I am sharing to let everyone know that I have published a book of sermons! “Who May Dwell on Your Holy Hill?” is the first in what I hope to be a long, fruitful, life-giving career in writing and publishing. For anyone who has enjoyed my blogs, I think you will enjoy my sermons as well. They can be used for devotionals (they aren’t too long!) or for other preachers looking for sermon illustrations or for anyone who simply enjoys scripture, theological reflection, and stories. And please feel free to share with your friends! You can order my book here:
Burst forth Christ Jesus! Just as you burst forth from the tomb on resurrection day so long ago, burst forth in our spirits renewing us to overcome the hold of death and decay. Just as the sun rays spill over the horizon on this new day, let your love spill out of our hearts over the world so that all may know that your goodness overcomes all evil. Just as the flower buds pop open, let our minds pop open to your divine mystery and the vastness of your kingdom. Just as the spring rains shower our thirsty soil, let your justice shower over the righteous and the unrighteous. Just as the temperatures warm the air around us, help us to share the warmth of inclusion that is your call to discipleship. Just as the grass grows lush and green around us, help us to grow as new creation while the old passes away. Just as the slumbering creatures awaken to stir the wild around us, help us to awaken so that we might do your work of loving the least of these. Just as the breeze sings through the trees and the rocks shout beneath the cascades of the waterfall, we sing your praises and shout in rejoicing. Burst forth Christ Jesus! Burst forth in our daily lives as the living God with us, reminding us that we have been set free from death because you are our victor over the grave. Amen.
2 Corinthians 5:16-21 From now on, therefore, we regard no one from a human point of view; even though we once knew Christ from a human point of view, we know him no longer in that way. So if anyone is in Christ, there is a new creation: everything old has passed away; see, everything has become new! All this is from God, who reconciled us to himself through Christ, and has given us the ministry of reconciliation; that is, in Christ God was reconciling the world to himself, not counting their trespasses against them, and entrusting the message of reconciliation to us. So we are ambassadors for Christ, since God is making his appeal through us; we entreat you on behalf of Christ, be reconciled to God. For our sake he made him to be sin who knew no sin, so that in him we might become the righteousness of God.
I now live in a new city in a new state. In this state (unlike my previous one) Spring is happening, so there are blooms, pollen, little bunnies in my backyard, and signs of new life everywhere. These cutesy little “new” experiences are often what we associate with newness and Christ. But I believe Lent invites us to think about it differently.
While I’m celebrating the new around me, I’m also carrying deep seated pain and anger. My life has been a mess for 9 months, and I’m finally, finally, finally leaving behind the oppression that sucked the life out of me. I have a new beginning, but I’m going to have to wade through the pain that has attached itself to my soul. Becoming new means that I have to get my hands really dirty to rip away the resentment that crushes my spirit so that I can breathe new air and be alive again in Christ. I have to die to this old way that no longer benefits me; and that requires the hard work of taking a good, long look at my pain, feeling it, working through it, and healing from it.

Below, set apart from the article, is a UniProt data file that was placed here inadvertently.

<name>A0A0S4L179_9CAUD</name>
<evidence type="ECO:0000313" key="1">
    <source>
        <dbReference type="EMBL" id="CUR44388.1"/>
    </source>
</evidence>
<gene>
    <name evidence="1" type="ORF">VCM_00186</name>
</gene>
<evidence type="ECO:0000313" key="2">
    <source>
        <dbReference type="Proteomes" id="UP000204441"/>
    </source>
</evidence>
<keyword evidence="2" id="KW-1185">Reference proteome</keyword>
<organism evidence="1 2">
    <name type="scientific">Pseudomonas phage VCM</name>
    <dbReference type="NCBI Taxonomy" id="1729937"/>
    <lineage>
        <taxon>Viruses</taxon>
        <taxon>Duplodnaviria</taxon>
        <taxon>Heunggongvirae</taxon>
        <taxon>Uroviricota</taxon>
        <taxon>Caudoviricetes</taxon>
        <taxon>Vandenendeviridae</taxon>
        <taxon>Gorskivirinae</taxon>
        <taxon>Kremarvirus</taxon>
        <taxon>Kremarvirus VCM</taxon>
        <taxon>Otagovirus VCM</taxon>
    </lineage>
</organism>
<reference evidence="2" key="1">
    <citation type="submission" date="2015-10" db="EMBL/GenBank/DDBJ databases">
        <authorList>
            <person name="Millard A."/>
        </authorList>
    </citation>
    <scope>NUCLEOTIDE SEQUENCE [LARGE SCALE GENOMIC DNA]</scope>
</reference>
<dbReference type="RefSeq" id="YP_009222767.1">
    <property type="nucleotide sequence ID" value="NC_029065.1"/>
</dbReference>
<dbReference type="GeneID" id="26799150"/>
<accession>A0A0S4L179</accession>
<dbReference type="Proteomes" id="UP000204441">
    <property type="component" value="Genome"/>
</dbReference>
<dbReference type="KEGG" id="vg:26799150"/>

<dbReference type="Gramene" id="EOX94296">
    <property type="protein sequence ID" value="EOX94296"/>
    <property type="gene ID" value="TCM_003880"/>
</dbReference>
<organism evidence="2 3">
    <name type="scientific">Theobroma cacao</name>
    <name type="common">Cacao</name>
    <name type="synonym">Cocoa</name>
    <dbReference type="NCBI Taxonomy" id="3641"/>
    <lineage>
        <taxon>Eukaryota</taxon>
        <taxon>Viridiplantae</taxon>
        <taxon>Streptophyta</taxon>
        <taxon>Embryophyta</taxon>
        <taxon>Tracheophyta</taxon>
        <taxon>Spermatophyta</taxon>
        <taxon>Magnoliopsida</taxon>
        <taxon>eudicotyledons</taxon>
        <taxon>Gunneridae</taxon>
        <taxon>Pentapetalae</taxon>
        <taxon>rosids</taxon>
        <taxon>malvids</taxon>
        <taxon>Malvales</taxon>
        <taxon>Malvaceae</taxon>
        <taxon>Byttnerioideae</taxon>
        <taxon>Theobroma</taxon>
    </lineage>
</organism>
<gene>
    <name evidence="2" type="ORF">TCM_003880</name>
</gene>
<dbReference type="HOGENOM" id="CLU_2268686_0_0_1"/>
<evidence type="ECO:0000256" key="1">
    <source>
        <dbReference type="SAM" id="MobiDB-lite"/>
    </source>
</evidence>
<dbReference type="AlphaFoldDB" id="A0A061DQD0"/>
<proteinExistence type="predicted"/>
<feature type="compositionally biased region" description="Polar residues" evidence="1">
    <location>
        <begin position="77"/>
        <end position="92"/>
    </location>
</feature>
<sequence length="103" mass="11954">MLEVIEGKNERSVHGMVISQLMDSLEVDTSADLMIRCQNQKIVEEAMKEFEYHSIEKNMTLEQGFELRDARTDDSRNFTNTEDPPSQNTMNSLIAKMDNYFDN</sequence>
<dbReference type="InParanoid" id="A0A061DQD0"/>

This week let’s think about the old ways in our lives that we have to die to: bitterness, pain, rage, resentment, unforgiveness, and everything that stops the heart of our soul from beating. We are called to live abundantly. While we think of newness being sweet and cute, sometimes becoming a new creation means taking on difficult and ugly tasks to separate us from evil and save our souls. Enter into the hard work of addressing, feeling, working through, and healing from all that suffocates us so that we can be a new creation in Jesus Christ.
Psalm 63:1-8 O God, you are my God, I seek you, my soul thirsts for you; my flesh faints for you, as in a dry and weary land where there is no water. So I have looked upon you in the sanctuary, beholding your power and glory. Because your steadfast love is better than life, my lips will praise you. So I will bless you as long as I live; I will lift up my hands and call on your name. My soul is satisfied as with a rich feast, and my mouth praises you with joyful lips when I think of you on my bed, and meditate on you in the watches of the night; for you have been my help, and in the shadow of your wings I sing for joy. My soul clings to you; your right hand upholds me.
It’s interesting seeing lectionary texts this week that talk about refreshment, food, satisfaction, and being filled, considering that it is the third week of Lent and we should be in the middle of our disciplines, practices, fasting, and abstaining (see also Isaiah 55.) However these passages come from a Lenten space, a place of lack and desire. The Psalmist’s soul thirsts and his flesh faints for God and the rich, satisfying provision of God’s steadfast love. The Psalmist is reaching out from a place of scarcity to be filled with nourishment and praise.
Sometimes we go into Lent with ambitious intentions of taking on or giving up something, but we’re not always sure what our end goal will be. How are we hoping to grow? Where do we need healing? While we are in our Lenten season, let us learn from the Psalmist to identify where in our lives we find ourselves thirsting and fainting. Where are we aching, parched, and empty? If we take a moment to assess ourselves spiritually, emotionally, physically, relationally, and mentally we can see where in our lives we can invite God to satisfy those places that lack the care we need.